Discover The History of Winsor & Newton Oil Colour
At Cass Art, we pledge to stock the world's best art materials from the leading brands. Winsor & Newton is one of those brands, known for their innovative art materials as well as their long-lasting heritage of making quality paint for several generations of artists. We wanted to revisit the history of Winsor & Newton and explore the properties of their oil paints.
Founded in 1832 by Henry Newton and William Winsor, they were the first to publish composition and permanence information about their colours. Old English Master J.M.W. Turner painted with their paints - in fact, he pointedly told William Winsor that “Your business Winsor is to make colour. Mine is to use them" when Winsor expressed his concerns that Turner's colours would not last.
In 1841, Queen Victoria granted Winsor & Newton the first Royal Warrant, and in 1866 she ordered that Winsor & Newton should produce the very finest kolinsky sable water colour brushes in her favourite size: the No.7.
In 1976, and for the first time ever, Winsor & Newton released a fast drying oil colour range that allowed artists to complete oil paintings in a fraction of the time required with conventional oils. This was the artist's alkyd oil colour.
In 1992 the Artists' Winsor & Newton Oilbar was introduced, oil paint in a never-before-seen stick form (redeveloped in 2011 to include more colours) and in 1998 they released Artistan Water Mixable Oil Colour.
Development and innovation of art materials is still at the heart of the company with new colours and art supplies continually being produced.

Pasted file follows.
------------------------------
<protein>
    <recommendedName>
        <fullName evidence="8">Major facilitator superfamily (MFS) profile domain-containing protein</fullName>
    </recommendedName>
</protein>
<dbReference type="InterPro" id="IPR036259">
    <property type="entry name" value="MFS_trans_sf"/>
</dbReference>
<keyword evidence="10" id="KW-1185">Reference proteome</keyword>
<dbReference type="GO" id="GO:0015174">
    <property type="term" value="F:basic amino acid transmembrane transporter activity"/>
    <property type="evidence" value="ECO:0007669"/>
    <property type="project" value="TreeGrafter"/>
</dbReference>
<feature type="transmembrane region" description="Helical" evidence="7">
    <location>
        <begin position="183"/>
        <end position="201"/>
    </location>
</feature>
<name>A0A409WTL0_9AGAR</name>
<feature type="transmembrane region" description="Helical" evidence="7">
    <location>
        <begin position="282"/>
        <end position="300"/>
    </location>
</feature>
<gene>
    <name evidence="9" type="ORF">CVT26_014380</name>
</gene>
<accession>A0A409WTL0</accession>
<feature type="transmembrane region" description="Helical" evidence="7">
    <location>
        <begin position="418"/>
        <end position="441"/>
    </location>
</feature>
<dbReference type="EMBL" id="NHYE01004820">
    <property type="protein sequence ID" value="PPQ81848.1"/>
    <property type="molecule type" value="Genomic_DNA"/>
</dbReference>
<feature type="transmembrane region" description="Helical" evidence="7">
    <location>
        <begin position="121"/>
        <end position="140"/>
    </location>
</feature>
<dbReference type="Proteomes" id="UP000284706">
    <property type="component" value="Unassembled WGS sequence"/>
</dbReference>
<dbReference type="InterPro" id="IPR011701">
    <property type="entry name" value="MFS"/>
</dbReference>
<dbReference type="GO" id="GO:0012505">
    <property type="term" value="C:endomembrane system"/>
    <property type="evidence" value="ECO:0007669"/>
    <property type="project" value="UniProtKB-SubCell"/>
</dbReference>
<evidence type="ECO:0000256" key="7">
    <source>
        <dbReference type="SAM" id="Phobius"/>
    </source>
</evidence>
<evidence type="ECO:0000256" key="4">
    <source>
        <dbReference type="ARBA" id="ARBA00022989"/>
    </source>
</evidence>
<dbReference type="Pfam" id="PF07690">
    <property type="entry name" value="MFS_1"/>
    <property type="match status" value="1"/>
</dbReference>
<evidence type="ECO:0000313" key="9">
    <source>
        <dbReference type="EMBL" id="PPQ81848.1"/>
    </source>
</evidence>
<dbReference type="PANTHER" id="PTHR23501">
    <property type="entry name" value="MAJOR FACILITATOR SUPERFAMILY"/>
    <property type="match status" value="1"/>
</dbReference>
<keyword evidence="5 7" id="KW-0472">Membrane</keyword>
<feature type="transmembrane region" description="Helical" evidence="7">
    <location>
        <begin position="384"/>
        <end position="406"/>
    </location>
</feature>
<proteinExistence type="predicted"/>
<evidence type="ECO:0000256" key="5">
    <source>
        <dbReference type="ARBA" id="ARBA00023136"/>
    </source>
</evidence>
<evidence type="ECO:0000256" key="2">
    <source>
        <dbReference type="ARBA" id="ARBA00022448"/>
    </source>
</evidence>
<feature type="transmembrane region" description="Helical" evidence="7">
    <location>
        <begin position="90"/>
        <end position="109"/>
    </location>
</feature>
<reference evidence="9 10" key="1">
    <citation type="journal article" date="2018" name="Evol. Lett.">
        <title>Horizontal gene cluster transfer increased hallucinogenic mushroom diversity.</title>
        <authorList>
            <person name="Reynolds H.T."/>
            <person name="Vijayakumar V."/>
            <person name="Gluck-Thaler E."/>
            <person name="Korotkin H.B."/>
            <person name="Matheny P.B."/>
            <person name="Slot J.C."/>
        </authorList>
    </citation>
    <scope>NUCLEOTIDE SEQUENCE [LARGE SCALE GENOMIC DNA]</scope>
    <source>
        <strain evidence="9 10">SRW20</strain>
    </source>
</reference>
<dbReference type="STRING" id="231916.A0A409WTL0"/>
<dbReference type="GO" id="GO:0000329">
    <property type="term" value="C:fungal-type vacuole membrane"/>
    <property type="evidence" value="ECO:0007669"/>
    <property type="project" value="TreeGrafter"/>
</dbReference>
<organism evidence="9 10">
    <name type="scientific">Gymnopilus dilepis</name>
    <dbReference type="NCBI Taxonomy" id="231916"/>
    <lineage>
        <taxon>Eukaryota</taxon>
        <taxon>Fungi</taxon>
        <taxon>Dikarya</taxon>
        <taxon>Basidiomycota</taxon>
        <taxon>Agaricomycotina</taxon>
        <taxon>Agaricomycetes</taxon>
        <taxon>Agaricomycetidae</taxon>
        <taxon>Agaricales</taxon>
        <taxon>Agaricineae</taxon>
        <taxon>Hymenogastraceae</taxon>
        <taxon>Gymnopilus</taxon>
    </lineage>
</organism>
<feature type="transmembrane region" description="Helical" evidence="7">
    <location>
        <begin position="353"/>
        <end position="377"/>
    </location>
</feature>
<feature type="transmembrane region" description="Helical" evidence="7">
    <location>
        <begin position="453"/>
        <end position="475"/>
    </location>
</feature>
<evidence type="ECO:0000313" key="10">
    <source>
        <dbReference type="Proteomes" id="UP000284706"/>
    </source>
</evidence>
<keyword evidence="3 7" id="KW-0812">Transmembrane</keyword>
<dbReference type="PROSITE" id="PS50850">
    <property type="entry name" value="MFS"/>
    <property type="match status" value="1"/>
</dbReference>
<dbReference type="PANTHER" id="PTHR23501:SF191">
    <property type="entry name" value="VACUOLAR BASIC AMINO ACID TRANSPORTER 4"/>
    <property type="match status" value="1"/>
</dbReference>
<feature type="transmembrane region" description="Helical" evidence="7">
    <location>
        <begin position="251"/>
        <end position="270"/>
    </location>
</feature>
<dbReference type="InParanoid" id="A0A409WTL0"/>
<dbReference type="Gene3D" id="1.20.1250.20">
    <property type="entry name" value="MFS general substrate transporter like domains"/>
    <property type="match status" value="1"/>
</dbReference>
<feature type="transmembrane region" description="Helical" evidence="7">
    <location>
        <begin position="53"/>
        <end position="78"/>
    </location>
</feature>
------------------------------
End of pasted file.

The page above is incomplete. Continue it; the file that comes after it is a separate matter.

The Artist Oil colour range by Winsor and Newton offers 120 possible colours, the largest range of colours of their oil ranges. They aim for the highest quality level of pigment which leads to one of their most famous sayings “artists’ quality goes further.” They strike the ideal balance between the finest pigments and excellent handling and mixing qualities. The buttery consistency of Artists’ Oil Colour brings out the best in a broad range of styles, whether you're working with a brush or palette knife, and that its tinting strength is outstanding both alone and combined with white or other colours in the range. Pure, stable and consistent, they carry the highest degree of lightfastness and permanence.
The Winton range, alternatively, is made from more moderately priced pigments and are therefore ideal for students, beginners or artists using high quantities of oil paint. They are formulated to produce excellent results across the colour spectrum, with high permanence and lightfastness and good covering power and tinting strength. Single pigments are used except where to do so would be less affordable; the result is a range with a pigment load higher than many artists’ ranges, exceptional for general use and ideal for working in large volume at the highest level.
All images from Winsor & Newton Museum